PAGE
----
Welcome to Montezuma

As the years rolled by, neighboring Colorado, Utah, Wyoming and Idaho managed to find their stars on the American flag.

As the 20th century dawned, New Mexico’s population had reached nearly 200,000. The state was crisscrossed by railroads and Fred Harvey hotels, and its fortunes began to change.

In 1902, Congress took up a bill to bring Oklahoma, New Mexico and Arizona into the union, and rather than speculating about odd and foreign territories, members of a Senate committee actually toured New Mexico to see and hear from her citizens.

The bill died in the Senate the next year, but two years later statehood popped up again – this time with a proposal to bring New Mexico and Arizona into the union as one state, known as “Montezuma.”

The rationale for “Montezuma” was that combining Arizona’s smaller population with New Mexico’s larger population would constitute a more appropriate congressional representation than if they were admitted separately. New Mexico’s territorial delegate, Bernard Rodey, made the case that the two territories contained distinct populations and were separated by a mountain range. That proposal died, but it came up again the next year.

In 1906 the joint Arizona-New Mexico state was to be called “Arizona” and have its capital in Santa Fe. Congress approved the joint state but allowed New Mexicans and Arizonans a referendum on the idea. New Mexicans approved the measure, but Arizona voted it down and the joint state idea was quieted.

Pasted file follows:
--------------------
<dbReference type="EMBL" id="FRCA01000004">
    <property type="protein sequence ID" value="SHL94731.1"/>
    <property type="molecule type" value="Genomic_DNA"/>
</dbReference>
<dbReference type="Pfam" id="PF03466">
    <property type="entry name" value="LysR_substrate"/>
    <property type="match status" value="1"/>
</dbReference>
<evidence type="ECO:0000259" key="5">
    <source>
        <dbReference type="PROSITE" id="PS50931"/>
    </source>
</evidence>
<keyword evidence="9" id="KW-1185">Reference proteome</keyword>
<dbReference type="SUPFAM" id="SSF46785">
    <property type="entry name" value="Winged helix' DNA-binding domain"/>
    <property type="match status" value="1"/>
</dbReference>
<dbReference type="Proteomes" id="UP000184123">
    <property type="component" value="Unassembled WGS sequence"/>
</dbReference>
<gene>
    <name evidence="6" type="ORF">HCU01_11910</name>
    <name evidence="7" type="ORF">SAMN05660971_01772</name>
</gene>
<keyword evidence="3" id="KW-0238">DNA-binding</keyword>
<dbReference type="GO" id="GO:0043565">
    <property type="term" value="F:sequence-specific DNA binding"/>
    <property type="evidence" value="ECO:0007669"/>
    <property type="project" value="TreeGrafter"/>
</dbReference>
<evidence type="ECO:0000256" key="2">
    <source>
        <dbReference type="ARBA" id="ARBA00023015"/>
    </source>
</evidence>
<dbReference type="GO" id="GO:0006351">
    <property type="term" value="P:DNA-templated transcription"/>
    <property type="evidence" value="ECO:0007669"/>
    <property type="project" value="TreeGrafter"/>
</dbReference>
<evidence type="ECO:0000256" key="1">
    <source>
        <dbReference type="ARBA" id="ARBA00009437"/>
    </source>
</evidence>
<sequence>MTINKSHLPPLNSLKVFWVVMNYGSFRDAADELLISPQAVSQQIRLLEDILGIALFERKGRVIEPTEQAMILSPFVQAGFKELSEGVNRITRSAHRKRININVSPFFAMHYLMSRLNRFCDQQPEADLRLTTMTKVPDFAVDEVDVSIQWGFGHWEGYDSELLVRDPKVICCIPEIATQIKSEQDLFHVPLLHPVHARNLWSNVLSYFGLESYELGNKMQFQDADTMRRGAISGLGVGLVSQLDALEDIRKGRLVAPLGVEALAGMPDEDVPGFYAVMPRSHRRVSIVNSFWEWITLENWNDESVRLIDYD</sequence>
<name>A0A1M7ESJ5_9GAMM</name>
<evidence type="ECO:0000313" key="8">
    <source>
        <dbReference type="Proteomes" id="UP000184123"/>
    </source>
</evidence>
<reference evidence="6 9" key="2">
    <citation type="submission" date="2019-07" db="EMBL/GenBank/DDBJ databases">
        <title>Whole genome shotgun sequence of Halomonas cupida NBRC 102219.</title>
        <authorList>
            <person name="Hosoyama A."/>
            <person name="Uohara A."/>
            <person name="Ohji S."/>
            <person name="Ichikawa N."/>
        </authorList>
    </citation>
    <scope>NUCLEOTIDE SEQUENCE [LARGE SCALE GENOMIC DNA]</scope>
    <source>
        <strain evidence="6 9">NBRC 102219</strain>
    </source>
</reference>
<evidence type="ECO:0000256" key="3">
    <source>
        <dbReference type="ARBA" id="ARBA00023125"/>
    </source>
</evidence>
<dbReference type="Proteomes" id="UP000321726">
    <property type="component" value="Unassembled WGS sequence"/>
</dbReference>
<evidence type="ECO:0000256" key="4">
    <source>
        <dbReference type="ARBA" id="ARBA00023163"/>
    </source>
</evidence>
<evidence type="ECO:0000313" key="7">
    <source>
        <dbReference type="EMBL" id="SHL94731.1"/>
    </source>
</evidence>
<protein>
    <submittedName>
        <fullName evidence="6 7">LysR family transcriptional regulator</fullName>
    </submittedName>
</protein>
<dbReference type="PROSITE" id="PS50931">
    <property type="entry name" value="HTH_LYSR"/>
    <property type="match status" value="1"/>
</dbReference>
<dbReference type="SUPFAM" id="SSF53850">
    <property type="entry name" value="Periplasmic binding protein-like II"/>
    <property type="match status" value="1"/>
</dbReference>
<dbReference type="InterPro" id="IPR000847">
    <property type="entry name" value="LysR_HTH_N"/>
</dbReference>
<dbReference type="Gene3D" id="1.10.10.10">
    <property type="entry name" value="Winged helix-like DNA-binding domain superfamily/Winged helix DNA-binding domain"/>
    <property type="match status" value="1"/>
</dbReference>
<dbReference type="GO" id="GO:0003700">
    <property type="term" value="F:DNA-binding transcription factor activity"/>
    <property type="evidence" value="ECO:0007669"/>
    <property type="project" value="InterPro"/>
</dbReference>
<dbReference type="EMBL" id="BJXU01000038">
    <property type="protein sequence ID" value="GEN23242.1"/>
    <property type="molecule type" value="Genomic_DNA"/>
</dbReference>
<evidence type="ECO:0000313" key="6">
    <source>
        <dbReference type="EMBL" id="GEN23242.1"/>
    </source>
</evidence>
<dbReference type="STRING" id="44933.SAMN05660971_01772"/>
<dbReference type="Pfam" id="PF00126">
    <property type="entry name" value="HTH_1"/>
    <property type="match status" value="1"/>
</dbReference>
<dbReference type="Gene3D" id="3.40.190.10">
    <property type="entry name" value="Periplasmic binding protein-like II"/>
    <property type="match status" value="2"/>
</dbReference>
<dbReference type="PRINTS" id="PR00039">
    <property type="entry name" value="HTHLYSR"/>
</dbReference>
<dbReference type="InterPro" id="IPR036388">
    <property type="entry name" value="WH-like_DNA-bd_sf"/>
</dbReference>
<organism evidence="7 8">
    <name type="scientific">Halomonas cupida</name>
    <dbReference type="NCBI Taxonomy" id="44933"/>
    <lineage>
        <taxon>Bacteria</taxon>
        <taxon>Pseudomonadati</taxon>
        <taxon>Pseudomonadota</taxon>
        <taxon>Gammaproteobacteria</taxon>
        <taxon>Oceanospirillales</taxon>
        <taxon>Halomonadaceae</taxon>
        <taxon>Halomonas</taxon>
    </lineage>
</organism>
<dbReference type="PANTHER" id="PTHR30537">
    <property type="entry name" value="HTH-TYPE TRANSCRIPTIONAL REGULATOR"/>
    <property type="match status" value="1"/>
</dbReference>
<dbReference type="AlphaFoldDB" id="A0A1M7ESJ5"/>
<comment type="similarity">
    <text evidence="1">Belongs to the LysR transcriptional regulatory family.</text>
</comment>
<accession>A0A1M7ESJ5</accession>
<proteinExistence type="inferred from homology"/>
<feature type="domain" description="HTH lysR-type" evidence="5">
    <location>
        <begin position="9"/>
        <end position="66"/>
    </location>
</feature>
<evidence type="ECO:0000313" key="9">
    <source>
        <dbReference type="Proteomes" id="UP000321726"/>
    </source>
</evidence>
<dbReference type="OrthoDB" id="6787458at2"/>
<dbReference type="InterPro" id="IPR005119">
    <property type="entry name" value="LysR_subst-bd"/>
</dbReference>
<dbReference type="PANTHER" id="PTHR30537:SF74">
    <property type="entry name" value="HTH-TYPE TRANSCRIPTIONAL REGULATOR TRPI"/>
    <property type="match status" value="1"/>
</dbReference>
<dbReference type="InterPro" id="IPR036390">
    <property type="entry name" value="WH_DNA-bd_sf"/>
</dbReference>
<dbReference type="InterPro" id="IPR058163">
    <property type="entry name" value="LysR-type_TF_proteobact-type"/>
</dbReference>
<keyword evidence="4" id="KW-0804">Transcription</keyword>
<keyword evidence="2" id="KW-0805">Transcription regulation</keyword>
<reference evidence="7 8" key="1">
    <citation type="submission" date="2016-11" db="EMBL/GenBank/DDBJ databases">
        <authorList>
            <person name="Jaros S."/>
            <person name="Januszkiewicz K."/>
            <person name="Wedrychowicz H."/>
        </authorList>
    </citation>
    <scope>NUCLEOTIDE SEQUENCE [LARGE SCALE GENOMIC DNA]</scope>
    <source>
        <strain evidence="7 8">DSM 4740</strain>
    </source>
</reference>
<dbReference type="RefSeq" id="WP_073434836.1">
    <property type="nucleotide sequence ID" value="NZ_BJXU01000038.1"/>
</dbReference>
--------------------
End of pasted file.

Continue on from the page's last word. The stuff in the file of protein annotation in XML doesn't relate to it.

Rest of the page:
Meanwhile, Oklahoma managed to become a state in 1907.

In 1910, the U.S. Census recorded the population of the New Mexico Territory as 327,301. A dozen railroads were in full swing and the president of the United States, William Howard Taft, had paid a visit.

Had the time finally come for the bricks to be removed from the wall of opposition? A new state constitution was written, Congress took up statehood for New Mexico and Arizona once again. It took eight months of negotiations – with objections that Arizona’s constitution made judicial recall too easy and New Mexico’s made amendments too difficult – but on Aug. 21, 1911, Taft signed the bill promising statehood to both New Mexico and Arizona.

Less than five months later, on Jan. 6, 1912, New Mexico became the 47th star on the flag when Taft signed the New Mexico statehood bill. (Arizona joined the union a little more than a month later.)

New Mexicans officially became Americans and inaugurated the first popularly elected governor, William McDonald.

How did the long march to statehood influence who we are today? The results of being late to the party of America were probably more psychological than practical, according to Hendricks.

“I think certainly it affected how New Mexicans viewed themselves and thought other people viewed them,” he says. “The citizens of New Mexico didn’t have all the rights and privileges of a citizen of the United States for a long time, and I think that’s a big thing.”

Keeping the door to statehood closed for a people who looked and spoke and lived differently from the rest of ethnically European America was also a black mark on the young nation, Hendricks says.

“New Mexico had all the particulars we needed. We had an economy that was sufficient. We had sufficient population. We had a body politic that had been involved in electing representatives to Congress,” Hendricks says. But “New Mexico was unique in being as Mexican as it was, and maybe that was just too much for the eastern United States to swallow. It was just a very, very different place. I think for the country probably it’s a very unfortunate episode.”